Eric Christian Jensen
1943 - 2017
BORN
1943
DIED
2017
Eric Christian Jensen

April 14, 1943 ~ February 15, 2017

Eric passed away peacefully at home, surrounded by his loving family after a battle with cancer. Eric was born to Virginia and Chris Jensen and grew up in Fargo, North Dakota. His enlightened parents -

Virginia was a music teacher and Chris was an agricultural scientist -

provided wonderfully stimulating environment where their three children Eric (oldest), Peter, and David could flourish. They introduced their children to classical music and encouraged them to engage in vigorous intellectual and creative endeavors. Eric was recognized as a prodigy early on and received nourishing support from his community. He graduated from Fargo Central High School and was chosen as a National Merit Scholar. He was fortunate to have had great music teachers including Sigvald Thompson, a renowned cello and composition teacher and music director of the Fargo-Moorhead Symphony Orchestra in Fargo, and Leonard Rose, a world-renowned cellist in New York City. He performed as a cello soloist with Fargo-Moorhead Symphony Orchestra. He attended Meadowmount School of Music one summer. The humanity and pedagogy of violin master Ivan Galamian at the school left an indelible impression on Eric. He earned his B.A. (1965) and Master of Music degree (1969) from Yale University. He trained with virtuoso cellist Aldo Parisot. He then moved to University of Iowa and earned a M.A. (1970) and a M.F.A. (1971) and a PhD in composition (1977). while continuing to compose and give musical performances on campus and on tour. He was cellist with the Center for New Music at the University of Iowa. Friendships formed through these studies and performances had a life-long influence on Eric's development as an artist. He joined the faculty of the Grinnell College and taught music theory, composition and electronic music, and performed for several years there. At Grinnell, he directed the experimental electronic music studio. His involvement with modern experimental music through composing and improvisation using various electronic instruments grew deeper during this period.

Eric travelled to the Pacific Northwest on his vacations and was deeply moved by the pristine beauty and vitality of the environment with potential for new possibilities and decided to move to Seattle permanently in the mid-1970s. His focus then began to shift away from securing an academic career to living more independently as an artist and educator. He taught briefly at a local college as a music faculty while continuing to teach privately. He became active in the local avant-garde arts scene including the And/Or arts organization as a professional cellist and composer. He became a member of the improvisational music ensemble, "First Avenue," with Jim Knapp and Denney Goodhew. The integral part of their work grew out of artistic collaboration with the American Contemporary Dance Company / Skinner Releasing dance ensemble. This group successfully recorded an album, "First Avenue," with the ECM recording company in the 1980s. The album has since become a collector's item. Natural leader, pioneer and inventor at heart, Eric began to build a family of electric bowed musical instruments he designed in 1983, with help from local artisans, becoming one of the first such makers in the world. He established his own company, Eric C. Jensen Musical Instruments. He designed, assembled, and sold his custom-made electric violins, violas, cellos, cellobasses, and basses to musicians of diverse genres, including classical, jazz, rock, pop, country, traditional ethnic, and new progressive music in the U.S., Canada, Europe, South America, and Asia. His designs were widely praised as most advanced among electric bowed instruments for successfully integrating beauty with ergonomic comfort and for their ability to produce superior sound quality. Eric's instruments were featured in Strings and the Strad magazines, and his business was featured in the Puget Sound Business Journal in January 1993. The Canadian premier of American composer John Adams' composition for solo electric violin and orchestra, "the Dharma at Big Sur," was performed by the Vancouver Symphony Orchestra in November 2005 on Eric's custom-ordered electric violin.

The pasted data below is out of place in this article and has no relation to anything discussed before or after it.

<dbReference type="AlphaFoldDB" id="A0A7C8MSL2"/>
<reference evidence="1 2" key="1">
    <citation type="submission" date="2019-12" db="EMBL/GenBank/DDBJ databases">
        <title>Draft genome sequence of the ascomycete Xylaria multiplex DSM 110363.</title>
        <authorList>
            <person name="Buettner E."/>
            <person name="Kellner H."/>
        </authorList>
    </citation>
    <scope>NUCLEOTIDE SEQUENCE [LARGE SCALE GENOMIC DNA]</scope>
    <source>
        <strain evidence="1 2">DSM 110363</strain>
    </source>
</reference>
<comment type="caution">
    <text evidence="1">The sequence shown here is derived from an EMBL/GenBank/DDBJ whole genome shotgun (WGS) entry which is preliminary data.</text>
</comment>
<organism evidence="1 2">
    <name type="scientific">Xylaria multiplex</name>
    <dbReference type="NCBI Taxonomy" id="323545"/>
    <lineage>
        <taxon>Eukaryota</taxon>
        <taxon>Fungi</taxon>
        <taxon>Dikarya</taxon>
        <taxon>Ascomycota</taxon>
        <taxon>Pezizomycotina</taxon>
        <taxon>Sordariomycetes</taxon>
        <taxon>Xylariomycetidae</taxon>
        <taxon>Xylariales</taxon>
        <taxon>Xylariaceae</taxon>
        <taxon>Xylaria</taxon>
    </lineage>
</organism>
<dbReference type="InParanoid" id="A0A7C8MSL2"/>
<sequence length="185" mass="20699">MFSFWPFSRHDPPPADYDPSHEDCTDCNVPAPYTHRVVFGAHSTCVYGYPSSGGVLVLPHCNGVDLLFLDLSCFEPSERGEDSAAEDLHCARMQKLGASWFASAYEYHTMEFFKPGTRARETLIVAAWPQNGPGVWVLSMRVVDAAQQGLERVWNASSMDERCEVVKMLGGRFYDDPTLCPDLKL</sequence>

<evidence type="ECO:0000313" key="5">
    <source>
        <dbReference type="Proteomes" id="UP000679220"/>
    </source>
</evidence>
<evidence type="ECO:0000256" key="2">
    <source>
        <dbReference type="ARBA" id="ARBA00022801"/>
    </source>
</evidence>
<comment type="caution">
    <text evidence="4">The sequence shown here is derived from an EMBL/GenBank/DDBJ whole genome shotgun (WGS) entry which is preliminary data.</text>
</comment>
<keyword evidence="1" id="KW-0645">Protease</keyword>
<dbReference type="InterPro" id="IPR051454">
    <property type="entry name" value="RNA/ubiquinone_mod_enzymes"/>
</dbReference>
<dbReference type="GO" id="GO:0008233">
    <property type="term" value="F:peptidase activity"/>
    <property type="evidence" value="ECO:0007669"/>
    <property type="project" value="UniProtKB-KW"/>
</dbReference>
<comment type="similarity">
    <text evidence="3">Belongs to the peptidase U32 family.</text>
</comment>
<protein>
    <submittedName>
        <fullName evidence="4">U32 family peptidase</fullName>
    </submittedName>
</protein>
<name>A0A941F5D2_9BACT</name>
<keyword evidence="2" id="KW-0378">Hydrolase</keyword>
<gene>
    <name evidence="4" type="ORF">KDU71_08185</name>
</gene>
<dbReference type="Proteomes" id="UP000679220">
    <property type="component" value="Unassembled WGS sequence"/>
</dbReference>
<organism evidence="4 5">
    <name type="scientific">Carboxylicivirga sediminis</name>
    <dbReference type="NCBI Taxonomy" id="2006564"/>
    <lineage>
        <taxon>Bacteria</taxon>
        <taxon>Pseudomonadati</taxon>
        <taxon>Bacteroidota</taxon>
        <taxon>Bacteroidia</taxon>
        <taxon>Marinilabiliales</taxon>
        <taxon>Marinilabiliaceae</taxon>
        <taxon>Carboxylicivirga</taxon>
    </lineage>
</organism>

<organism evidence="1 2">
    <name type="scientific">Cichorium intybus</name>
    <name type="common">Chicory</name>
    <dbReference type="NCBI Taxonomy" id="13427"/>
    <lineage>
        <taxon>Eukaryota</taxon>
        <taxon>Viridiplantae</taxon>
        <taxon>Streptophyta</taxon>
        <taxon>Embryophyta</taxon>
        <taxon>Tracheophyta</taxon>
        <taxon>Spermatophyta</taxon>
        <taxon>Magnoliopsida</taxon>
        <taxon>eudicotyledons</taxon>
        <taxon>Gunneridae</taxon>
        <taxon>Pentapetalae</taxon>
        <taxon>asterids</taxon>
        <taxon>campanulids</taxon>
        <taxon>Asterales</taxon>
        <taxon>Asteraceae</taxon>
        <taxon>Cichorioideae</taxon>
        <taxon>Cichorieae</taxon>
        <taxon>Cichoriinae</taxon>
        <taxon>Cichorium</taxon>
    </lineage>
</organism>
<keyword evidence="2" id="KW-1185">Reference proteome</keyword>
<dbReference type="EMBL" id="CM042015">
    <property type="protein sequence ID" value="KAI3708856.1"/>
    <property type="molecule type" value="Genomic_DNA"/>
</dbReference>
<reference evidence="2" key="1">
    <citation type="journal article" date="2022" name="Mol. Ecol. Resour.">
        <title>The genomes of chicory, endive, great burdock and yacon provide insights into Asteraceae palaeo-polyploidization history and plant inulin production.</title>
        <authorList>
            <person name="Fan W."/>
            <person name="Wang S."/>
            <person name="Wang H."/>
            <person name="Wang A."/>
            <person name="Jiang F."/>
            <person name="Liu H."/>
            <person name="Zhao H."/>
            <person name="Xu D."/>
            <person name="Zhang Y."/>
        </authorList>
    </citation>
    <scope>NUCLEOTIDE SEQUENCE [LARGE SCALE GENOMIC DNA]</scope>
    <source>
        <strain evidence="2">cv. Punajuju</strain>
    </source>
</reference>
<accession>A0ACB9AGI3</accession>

To Eric, his wife Julia (Airyang) and son Soren were the light and love of his life. Eric's long-lasting marriage to Julia was based on their mutual respect, shared quest for truth and appreciation for the universality of humanity and spirituality of embracing life on earth holistically. Their partnership was that of two trees merging into one and helped keep up their shared passion for good work and life. Their travels to Europe and Asia refreshed their interest in their respective heritage and world cultures including his Danish roots. Eric travelled to his ancestral place in Denmark with their son Soren in 2006 to share this appreciation.